Definition of normal: not deviating from a norm, rule, or principle; conforming to a type, standard, or regular pattern; free from mental disorder — Merriam-Webster
I stashed this picture and the beginnings of a post in my files a long time ago, knowing that one day I wanted to write about it, but having no idea what I wanted to say. It seemed important to me at the time. Also, I love the cheerful, happy women in Suzy Toronto’s work.
At the time, I think I was exhausted by trying to be normal. At the same time I wondered, “Why would I want to be normal? I want to be more than normal. I want to sparkle. I want to shine. I want to leave my mark!” The sad truth is I couldn’t get to normal, so how was I ever going to sparkle, let alone shine? What on earth was wrong with me?
I have mentioned before that my family is rife with alcoholics/drug addicts. I don’t remember having talked about the other family scourge–depression and/or anxiety. I think that if I made a list of relatives who suffer from depression, it would be longer than the list of those who do not. Most of my life I would have put my name on the those-who-do-not list. Even after having taken an anti-depressant (SSRI) to help me through my divorce, I still would have considered myself a non-depressed person. I have, in the past two or three years, admitted that I sometimes have bouts of depression. But did I consider myself a depressed person? Never!
This last bout of functioning-well-below-normal depression has changed my mind. “And why is that?” you might ask. I’m still trying to figure out the answer. This time it went on and on for a very long time–close to a year, I think. I was anxious. I was worried. I was tired. I was so very, very sad. I was short-tempered, impatient, critical. The biggest clue of all was, I think, that I started to have numerous physical symptoms. Test after medical test turned up nothing. I started to realize that the chest pain I went to the emergency room for was probably an anxiety or panic attack. The digestive symptoms I was having may have been due to what was eating me rather than what I was or was not eating.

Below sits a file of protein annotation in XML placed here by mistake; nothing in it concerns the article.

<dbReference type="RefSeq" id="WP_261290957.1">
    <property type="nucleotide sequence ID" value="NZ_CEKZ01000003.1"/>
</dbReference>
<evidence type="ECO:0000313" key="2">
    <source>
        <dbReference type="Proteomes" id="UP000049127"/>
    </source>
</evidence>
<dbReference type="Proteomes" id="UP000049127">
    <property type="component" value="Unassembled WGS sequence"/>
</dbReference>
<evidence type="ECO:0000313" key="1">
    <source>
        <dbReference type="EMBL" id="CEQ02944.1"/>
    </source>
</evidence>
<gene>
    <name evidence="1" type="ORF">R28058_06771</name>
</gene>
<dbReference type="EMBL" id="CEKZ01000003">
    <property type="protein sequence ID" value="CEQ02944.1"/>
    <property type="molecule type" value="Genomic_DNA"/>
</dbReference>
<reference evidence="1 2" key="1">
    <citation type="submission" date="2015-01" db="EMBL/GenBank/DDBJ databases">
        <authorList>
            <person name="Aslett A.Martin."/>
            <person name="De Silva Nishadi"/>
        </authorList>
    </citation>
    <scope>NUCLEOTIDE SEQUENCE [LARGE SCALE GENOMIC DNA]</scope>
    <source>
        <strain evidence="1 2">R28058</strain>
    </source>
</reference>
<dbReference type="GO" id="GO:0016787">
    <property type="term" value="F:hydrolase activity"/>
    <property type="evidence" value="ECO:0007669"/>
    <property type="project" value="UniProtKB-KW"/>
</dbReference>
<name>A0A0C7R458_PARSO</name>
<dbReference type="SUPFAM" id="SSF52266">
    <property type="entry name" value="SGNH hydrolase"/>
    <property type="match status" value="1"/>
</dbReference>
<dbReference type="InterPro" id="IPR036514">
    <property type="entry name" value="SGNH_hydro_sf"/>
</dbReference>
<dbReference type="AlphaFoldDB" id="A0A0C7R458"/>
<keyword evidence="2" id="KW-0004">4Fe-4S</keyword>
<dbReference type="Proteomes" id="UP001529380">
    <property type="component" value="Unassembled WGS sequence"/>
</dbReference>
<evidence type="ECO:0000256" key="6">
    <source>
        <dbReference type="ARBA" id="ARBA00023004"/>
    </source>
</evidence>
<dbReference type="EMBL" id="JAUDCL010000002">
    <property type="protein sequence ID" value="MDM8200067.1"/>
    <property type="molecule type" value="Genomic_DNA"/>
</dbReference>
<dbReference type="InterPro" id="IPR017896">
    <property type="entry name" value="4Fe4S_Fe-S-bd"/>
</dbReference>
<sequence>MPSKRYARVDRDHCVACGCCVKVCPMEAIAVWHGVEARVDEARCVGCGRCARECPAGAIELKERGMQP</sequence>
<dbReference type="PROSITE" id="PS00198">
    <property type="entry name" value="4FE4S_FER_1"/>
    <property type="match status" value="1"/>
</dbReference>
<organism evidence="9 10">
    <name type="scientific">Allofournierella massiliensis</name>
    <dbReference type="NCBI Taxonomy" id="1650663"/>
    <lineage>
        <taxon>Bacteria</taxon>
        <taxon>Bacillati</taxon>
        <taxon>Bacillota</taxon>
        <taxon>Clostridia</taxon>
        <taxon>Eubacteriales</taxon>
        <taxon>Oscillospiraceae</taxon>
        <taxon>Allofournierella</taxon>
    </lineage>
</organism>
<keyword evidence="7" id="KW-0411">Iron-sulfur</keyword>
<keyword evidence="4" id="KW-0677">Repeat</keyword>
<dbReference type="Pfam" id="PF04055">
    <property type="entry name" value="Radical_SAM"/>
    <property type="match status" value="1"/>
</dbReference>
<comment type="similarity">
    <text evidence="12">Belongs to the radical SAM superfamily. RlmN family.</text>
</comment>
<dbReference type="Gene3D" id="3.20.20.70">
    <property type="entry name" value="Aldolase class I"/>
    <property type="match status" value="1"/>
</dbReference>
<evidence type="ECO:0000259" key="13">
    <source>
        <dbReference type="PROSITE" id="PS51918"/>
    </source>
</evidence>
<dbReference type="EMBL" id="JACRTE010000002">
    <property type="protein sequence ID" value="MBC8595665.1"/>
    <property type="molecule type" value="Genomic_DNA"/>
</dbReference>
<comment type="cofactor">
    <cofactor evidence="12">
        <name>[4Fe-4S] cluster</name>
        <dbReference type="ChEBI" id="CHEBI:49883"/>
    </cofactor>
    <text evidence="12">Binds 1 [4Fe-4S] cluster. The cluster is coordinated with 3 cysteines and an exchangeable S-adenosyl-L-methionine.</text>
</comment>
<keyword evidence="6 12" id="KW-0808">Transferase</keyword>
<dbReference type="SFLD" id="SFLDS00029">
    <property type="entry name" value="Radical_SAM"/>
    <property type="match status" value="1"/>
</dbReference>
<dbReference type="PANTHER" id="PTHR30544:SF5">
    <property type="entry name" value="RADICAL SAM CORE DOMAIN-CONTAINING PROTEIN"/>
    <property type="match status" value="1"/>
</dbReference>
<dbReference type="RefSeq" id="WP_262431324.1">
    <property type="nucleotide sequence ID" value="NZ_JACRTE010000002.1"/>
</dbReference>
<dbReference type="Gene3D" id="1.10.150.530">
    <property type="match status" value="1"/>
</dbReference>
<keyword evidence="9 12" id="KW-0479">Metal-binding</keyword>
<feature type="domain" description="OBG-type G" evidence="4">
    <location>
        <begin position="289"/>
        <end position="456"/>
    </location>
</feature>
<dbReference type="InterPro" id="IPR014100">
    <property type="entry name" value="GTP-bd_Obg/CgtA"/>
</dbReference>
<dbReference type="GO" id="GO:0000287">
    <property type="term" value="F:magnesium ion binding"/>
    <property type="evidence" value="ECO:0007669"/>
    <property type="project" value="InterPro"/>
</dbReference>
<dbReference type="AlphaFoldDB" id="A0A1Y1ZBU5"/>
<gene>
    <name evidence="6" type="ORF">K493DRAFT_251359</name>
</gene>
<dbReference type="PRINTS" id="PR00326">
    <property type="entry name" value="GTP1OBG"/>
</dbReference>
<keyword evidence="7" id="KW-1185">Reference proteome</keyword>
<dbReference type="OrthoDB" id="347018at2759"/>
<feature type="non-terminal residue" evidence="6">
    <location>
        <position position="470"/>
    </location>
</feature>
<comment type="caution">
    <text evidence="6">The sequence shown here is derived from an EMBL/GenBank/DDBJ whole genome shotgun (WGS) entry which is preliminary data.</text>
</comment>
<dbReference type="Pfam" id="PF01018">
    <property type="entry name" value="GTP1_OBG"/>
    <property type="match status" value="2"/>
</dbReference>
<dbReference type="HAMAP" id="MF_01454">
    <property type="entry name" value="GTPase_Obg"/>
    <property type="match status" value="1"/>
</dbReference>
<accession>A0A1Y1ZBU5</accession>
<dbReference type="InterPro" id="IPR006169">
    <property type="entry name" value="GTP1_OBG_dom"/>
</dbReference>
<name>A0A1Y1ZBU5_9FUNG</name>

I have spent a lifetime resisting the depressed label. There are a couple of reasons for my attitude toward this particular illness: 1) I don’t like to admit to being less than healthy (as in it seems like a weakness to me), and 2) there is too much stigma still attached to any type of mental illness. Number two is changing slowly but there’s much educating to be done before it becomes just another illness.
I believe that my reasons for thinking the way I did probably come from my attitudes toward my parents as I reached adulthood. I saw my mother as weak because she played the poor-pitiful-me role her entire life. I needed her to pull herself up and take control of the family. I realize now that she couldn’t. I saw my father as the drunk who didn’t provide well for his family. I know now that he suffered from depression, too, and was likely drinking because of the anxiety and depression. His drinking then exacerbated the problem. I now believe that both parents did the best they could under very trying circumstances.
I’m happy to report that I no longer have to pretend to be normal. I feel normal. I’m not sure I’m shining just yet, but I’m beginning to notice a few sparks on a fairly regular basis. I’m planning to sparkle soon. About two months ago, after taking a long, but gentle look, at myself, and recognizing that I have spent most of my adult life depressed and anxious, I decided to be kind to me and I put myself back on antidepressant medication. One month ago I told my doctor what I had done. She asked many, many questions about how I had been and how I was on medication. She agreed with me. I did the right thing.